BI-RADS Classification for Management of Abnormal Mammograms

Margaret M. Eberl, MD, MPH; Chester H. Fox, MD; Stephen B. Edge, MD; Cathleen A. Carter, PhD; Martin C. Mahoney, MD, PhD, FAAFP

Disclosures

J Am Board Fam Med. 2006;19(2):161-164. 

In This Article

Conclusion

Given that BI-RADS can impact on patient care by minimizing both over-utilization and under-utilization of follow-up tests/procedures, it is critical that family physicians, and other clinicians providing care to women, be familiar with the interpretation of and management strategy for each category.

Primary care physicians would benefit from developing mechanisms, in partnership with their collaborating radiologists, to assure that all women needing further imaging (BI-RADS codes 0 and 3) as well as women with suspicious mammograms (BI-RADS codes 4 and 5) undergo appropriate follow-up. This might include the creation of an office registry to assure optimal management, as well as necessary educational and emotional support.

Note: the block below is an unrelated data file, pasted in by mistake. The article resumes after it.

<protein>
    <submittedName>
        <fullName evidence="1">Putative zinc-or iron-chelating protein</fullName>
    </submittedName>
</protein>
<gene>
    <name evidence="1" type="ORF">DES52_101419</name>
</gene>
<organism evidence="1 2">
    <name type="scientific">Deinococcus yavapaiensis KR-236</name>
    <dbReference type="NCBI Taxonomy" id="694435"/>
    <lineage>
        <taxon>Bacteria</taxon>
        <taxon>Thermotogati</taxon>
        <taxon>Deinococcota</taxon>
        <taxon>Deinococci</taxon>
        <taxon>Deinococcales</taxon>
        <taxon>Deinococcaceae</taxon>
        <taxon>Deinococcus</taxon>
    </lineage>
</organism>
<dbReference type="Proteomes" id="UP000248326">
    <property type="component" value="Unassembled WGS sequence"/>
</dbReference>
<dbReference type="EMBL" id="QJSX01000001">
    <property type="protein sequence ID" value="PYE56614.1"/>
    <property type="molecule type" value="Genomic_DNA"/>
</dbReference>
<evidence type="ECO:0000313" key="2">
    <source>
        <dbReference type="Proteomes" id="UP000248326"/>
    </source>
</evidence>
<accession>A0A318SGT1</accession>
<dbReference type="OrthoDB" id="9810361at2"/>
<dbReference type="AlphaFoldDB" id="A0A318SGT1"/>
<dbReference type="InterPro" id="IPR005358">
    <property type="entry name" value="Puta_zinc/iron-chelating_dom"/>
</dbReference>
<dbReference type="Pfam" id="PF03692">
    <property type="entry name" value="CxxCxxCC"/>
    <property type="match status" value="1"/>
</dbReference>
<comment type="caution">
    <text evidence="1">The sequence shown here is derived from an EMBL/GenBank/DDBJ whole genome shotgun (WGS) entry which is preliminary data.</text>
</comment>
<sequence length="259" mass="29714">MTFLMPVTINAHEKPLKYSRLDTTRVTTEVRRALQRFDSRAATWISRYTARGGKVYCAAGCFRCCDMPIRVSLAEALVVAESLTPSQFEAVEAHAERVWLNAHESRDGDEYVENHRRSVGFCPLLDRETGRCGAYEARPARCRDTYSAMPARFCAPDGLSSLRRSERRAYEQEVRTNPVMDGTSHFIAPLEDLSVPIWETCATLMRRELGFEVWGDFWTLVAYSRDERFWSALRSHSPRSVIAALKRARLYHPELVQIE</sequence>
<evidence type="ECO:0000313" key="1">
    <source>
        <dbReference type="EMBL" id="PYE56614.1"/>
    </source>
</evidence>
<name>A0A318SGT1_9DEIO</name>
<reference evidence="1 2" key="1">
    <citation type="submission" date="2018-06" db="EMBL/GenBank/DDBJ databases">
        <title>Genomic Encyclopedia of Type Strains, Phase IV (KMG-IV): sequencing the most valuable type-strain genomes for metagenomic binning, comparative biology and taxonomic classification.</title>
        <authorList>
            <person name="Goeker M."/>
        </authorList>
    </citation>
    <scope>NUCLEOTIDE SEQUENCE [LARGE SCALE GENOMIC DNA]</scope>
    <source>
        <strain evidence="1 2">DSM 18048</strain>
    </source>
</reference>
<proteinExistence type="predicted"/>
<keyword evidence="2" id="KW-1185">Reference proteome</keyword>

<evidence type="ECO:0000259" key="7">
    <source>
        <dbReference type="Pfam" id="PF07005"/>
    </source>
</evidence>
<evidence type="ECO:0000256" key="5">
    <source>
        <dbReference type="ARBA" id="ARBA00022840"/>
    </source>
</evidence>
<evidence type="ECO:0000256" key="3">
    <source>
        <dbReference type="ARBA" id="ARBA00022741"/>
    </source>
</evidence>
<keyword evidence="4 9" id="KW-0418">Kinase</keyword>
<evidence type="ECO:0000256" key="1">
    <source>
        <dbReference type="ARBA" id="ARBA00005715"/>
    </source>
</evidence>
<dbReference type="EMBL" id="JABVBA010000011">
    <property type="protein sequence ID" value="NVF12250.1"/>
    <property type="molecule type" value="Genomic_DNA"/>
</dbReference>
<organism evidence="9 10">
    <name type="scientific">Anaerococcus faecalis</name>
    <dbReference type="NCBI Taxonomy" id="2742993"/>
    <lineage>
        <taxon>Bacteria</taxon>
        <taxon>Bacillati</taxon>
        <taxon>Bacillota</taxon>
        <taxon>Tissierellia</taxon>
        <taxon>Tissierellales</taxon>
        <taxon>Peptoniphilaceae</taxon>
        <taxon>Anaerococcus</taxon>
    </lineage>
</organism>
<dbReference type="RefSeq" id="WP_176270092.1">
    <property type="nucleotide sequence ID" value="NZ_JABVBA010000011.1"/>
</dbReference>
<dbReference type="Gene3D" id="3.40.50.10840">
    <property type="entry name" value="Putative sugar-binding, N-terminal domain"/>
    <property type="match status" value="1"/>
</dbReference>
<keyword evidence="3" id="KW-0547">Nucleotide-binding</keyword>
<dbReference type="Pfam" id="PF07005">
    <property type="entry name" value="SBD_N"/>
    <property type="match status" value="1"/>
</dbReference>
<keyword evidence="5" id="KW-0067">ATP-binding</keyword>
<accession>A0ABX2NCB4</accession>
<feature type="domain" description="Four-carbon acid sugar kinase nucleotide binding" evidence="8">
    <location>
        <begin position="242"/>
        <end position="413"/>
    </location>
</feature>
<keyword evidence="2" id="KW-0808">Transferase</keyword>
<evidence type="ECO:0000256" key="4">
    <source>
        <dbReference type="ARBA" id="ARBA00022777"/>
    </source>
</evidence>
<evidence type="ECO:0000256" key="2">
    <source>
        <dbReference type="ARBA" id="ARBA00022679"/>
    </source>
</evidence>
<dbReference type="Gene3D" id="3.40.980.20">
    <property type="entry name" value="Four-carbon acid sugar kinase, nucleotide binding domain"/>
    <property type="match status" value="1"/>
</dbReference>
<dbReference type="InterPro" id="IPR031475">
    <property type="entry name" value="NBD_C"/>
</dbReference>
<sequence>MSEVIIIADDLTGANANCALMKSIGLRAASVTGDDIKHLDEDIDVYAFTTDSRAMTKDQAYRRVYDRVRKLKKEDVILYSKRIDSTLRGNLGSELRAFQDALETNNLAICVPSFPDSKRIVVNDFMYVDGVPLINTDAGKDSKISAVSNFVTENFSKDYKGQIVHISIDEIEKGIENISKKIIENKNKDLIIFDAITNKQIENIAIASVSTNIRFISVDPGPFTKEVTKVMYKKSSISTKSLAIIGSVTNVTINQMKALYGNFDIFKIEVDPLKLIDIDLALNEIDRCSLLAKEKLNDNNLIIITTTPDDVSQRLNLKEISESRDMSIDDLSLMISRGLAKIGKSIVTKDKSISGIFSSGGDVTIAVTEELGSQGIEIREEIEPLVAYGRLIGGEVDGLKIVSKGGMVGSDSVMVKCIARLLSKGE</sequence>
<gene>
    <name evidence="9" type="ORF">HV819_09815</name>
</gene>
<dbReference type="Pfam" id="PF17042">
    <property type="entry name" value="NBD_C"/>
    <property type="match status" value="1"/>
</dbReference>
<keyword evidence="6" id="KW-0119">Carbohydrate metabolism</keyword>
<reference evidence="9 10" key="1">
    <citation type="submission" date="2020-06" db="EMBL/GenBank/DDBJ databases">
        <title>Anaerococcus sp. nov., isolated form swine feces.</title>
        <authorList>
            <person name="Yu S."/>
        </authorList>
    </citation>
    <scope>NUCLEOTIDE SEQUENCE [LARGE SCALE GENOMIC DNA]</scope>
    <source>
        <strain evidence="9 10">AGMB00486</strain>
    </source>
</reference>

Comments

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